Carbon emission, a holistic environmental performance indicator that reflects the level to which resources are used for buildings, has not been studied as widely as energy use. Commercial buildings, especially the existing ones, utilize substantial operating resources, but empirical carbon studies on such buildings, as compared with the counterparts on new buildings, are limited. To contribute knowledge about factors that affect the carbon emission level of existing commercial buildings and establish meticulous benchmarks for gauging and comparing their environmental performance, a study was conducted on 32 buildings in Hong Kong. Through face-to-face meetings with the buildings’ representatives, reliable monthly data over a period of six years were collected. Analyzing the data revealed that carbon emission level is more significantly correlated with total floor area than age or common floor area of the buildings. Benchmarking charts, constructed based on the buildings’ normalized carbon emission levels, enable comparisons to be made between the environmental performances of peer buildings in different ranges of age and scale. The finding that small buildings generally produced more carbon emissions per unit floor area than the large ones is important information for policy-makers and facility managers in prioritizing environmental conversation measures for implementation in existing buildings.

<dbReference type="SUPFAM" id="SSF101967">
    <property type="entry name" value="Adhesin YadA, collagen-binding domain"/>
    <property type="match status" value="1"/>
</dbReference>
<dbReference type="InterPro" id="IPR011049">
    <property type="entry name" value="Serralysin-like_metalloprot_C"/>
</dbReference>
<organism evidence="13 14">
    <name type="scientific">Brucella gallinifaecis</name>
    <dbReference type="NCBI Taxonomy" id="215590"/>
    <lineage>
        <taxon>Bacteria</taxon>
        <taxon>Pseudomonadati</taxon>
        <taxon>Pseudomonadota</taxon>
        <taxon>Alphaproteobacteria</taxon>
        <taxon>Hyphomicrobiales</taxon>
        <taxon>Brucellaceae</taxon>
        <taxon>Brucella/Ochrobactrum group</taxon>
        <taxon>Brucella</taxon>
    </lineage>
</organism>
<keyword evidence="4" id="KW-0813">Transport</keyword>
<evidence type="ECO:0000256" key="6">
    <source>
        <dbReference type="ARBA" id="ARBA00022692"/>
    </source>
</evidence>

- Facility management
ASJC Scopus subject areas
- Civil and Structural Engineering
- Building and Construction
- Mechanical Engineering
- Electrical and Electronic Engineering